HIV is a virus that affects the immune system. HIV infects important cells in the human immune system, such as helper T cells (especially CD4+T cells), macrophages, and dendritic cells. Meanwhile, HIV infection leads to a low level of CD4+T cells through a variety of mechanisms, including the charred death of T cells infected by abortion, and the apoptosis of uninfected bystanders. Nonetheless, Lipid II is a membrane-anchored cell wall precursor, which is essential for bacterial cell wall biosynthesis. Besides, the effectiveness of targeted lipid II as an antibacterial strategy is highlighted in that it is the target of at least four different types of antibiotics. Almost all bacteria contain peptidoglycan cell walls.
The peptidoglycan precursor molecule is Lipid II, which contains the basic peptidoglycan structural unit connected with lipids. The biosynthesis of peptidoglycan occurs in the cytoplasm, while the key precursor lipid II is synthesized on the cell membrane. Moreover, Many antibiotics target cell wall biosynthesis. Here, we will introduce an HIV Fusion Inhibitor which interacts with lipid II and inhibits cell wall biosynthesis, Siamycin I.
Siamycin I, an HIV Fusion Inhibitor, Interacts with Lipid II and Inhibits Cell Wall Biosynthesis.
Above all, Siamycin I (BMY-29304), a 21-residue tricyclic peptide, is a secondary metabolite in actinomycetes. Furthermore, Siamycin I is an HIV fusion inhibitor with ED50s of 0.05 to 5.7 μM for acute HIV-1 and HIV-2 infections. Specifically, Siamycin I inhibits the gelatinous and gelatinous biosynthesis-activating pheromone (GBAP) signaling via the FsrC-FsrA two-component regulatory system in a non-competitive manner. Importantly, Siamycin I suppresses the expression of both fsrBDC and gelE-sprE transcripts. Siamycin I, a lasso peptide, interacts with lipid II and inhibits cell wall biosynthesis. Siamycin I, an antibiotic, has the potential for enterococcal infections research.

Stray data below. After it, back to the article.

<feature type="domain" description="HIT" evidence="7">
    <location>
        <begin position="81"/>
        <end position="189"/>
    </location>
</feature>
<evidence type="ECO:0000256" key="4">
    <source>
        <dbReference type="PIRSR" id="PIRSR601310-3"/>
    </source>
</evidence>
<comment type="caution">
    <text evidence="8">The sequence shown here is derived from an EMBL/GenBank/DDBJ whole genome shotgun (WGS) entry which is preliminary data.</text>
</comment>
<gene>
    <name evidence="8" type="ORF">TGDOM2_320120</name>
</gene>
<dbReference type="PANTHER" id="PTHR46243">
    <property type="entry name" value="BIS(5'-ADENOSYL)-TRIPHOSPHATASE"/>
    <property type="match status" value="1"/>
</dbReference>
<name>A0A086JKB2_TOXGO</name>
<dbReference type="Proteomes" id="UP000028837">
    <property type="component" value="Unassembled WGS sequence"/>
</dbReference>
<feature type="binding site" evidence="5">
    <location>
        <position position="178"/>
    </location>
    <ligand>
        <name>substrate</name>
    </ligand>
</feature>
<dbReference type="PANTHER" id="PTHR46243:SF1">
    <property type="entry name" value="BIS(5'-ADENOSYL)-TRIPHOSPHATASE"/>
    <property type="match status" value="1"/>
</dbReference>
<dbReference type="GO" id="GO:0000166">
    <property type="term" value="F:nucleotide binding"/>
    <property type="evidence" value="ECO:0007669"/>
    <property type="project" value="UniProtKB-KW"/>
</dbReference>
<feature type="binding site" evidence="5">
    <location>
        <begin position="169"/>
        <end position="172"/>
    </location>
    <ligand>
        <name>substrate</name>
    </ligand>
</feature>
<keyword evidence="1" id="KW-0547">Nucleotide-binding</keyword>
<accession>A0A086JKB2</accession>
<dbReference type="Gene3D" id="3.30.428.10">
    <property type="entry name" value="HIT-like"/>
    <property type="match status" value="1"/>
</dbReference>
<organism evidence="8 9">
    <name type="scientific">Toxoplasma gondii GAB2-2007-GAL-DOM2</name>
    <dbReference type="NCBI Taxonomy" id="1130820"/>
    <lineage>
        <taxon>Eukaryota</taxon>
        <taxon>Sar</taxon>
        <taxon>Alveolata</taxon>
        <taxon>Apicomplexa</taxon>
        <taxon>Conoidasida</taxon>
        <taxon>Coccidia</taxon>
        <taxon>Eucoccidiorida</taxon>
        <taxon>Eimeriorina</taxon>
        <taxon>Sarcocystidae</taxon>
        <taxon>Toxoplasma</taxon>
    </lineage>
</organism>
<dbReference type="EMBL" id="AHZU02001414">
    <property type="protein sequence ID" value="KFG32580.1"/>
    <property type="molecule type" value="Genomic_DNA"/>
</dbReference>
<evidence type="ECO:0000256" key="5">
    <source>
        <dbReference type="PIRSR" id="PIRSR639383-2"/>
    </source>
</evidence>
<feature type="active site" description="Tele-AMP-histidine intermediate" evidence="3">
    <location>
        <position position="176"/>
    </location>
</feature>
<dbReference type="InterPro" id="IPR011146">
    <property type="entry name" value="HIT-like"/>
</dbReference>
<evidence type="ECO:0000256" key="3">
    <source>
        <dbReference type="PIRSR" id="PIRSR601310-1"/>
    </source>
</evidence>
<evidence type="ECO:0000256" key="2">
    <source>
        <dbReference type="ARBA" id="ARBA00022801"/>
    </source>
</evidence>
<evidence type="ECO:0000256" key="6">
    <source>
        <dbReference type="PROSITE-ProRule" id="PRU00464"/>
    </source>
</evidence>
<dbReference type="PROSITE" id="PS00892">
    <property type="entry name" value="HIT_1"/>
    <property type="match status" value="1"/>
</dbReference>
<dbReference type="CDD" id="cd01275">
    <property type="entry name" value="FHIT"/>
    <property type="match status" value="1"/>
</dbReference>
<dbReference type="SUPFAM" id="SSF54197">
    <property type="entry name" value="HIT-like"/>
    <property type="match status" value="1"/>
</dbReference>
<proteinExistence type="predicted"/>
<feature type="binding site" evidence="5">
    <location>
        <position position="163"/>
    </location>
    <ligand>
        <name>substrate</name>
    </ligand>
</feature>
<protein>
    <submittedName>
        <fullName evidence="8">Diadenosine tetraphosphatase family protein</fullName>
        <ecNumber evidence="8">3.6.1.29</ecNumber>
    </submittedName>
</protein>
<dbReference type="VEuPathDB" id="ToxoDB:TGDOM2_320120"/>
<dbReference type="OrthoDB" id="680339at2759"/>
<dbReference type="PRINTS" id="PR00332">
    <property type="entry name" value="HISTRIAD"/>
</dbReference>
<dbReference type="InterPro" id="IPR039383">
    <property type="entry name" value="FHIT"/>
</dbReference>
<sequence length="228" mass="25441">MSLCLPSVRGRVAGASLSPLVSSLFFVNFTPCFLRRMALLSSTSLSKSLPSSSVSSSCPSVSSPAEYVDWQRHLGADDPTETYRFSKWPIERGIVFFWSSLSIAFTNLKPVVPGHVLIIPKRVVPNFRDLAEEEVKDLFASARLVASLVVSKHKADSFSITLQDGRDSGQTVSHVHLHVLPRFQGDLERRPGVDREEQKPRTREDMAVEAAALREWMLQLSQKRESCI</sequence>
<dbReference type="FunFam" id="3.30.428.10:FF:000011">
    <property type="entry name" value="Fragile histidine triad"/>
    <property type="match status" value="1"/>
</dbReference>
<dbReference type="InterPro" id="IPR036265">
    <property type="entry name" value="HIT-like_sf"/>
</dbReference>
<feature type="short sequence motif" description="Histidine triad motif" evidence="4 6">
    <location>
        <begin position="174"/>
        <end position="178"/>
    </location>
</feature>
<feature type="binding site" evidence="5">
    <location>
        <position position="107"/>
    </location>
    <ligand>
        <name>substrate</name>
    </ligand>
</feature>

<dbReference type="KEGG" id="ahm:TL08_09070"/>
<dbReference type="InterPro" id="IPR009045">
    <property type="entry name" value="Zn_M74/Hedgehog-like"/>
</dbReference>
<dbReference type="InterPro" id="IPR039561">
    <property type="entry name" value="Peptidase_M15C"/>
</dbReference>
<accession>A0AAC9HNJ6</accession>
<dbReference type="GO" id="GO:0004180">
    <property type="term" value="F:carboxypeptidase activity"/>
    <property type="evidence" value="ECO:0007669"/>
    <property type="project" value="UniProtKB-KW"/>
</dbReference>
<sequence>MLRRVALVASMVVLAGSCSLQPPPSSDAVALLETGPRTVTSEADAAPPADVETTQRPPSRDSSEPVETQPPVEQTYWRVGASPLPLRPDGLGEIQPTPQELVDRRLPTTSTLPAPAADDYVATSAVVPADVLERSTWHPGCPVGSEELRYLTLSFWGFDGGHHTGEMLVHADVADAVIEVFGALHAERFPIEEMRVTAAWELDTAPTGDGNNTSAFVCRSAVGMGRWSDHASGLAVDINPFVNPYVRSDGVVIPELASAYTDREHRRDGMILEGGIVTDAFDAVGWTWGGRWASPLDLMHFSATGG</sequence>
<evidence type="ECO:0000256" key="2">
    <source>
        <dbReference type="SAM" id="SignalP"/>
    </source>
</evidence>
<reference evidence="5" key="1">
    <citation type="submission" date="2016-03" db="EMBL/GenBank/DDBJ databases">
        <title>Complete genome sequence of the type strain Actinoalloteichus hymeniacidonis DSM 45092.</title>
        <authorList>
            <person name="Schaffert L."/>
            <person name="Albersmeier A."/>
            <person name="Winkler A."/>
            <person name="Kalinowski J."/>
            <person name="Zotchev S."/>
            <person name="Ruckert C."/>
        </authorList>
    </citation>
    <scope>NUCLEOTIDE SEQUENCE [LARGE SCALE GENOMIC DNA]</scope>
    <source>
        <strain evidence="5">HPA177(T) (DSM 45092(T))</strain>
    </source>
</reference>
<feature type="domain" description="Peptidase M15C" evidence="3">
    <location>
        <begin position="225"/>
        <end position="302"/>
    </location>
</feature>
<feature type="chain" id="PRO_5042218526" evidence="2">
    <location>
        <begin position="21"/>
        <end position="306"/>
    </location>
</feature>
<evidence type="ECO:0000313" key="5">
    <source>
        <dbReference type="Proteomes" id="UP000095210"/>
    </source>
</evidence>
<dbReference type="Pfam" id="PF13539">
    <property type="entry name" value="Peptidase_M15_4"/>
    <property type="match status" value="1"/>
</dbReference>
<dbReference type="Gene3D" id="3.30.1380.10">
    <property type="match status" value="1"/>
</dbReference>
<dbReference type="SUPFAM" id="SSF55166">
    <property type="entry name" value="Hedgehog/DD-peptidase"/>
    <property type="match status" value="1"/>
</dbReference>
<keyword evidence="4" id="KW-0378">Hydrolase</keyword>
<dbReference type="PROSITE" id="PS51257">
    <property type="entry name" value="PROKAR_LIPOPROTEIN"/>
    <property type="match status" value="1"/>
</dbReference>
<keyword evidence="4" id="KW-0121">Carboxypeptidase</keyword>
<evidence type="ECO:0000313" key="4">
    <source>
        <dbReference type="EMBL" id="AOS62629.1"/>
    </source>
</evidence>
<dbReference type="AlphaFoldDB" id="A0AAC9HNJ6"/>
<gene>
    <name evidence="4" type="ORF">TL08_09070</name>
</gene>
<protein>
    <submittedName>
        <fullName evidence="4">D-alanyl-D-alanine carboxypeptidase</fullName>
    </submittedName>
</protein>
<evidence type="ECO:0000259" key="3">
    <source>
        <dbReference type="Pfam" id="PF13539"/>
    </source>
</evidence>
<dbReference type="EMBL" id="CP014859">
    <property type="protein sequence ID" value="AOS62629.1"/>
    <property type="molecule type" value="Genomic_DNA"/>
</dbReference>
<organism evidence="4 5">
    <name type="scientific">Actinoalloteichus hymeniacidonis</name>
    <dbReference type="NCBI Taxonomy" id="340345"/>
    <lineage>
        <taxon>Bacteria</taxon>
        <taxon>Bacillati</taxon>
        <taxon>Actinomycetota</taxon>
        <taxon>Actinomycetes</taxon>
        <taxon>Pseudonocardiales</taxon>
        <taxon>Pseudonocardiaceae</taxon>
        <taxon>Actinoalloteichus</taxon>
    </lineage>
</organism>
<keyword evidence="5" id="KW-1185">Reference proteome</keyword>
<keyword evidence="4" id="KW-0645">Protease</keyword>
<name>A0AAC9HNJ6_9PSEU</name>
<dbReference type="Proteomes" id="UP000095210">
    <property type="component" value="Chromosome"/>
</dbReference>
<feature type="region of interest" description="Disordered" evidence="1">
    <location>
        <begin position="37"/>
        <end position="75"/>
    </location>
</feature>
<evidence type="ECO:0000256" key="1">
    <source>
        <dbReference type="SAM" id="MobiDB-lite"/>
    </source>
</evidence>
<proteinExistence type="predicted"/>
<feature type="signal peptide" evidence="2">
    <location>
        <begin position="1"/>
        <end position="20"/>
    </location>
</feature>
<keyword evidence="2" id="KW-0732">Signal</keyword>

Next in importance, Siamycin I slightly inhibits the growth of E. faecalis at a concentration of 1 μM (80% growth 5 h after inoculation). Siamycin I completely inhibits the growth at a concentration of 5 μM (no growth 12 h after inoculation). Particularly, Siamycin I slightly inhibits biofilm formation at a concentration of 0.25 μM. Obviously, the inhibitory effect is marked at concentrations higher than 0.5 μM.
Once again, Siamycin I inhibits fusion between C8166 cells and CEM-SS cells chronically infected with HIV (ED50=0.08 μM). In fact, Siamycin I has no effect on Sendai virus-induced fusion or murine myoblast fusion.
All in all, Siamycin I, an HIV fusion inhibitor, interacts with lipid II and inhibits cell wall biosynthesis.
 Jiro Nakayama, et al. J Bacteriol. 2007 Feb;189(4):1358-65.
 M Tsunakawa, et al. J Antibiot (Tokyo). 1995 May;48(5):433-4.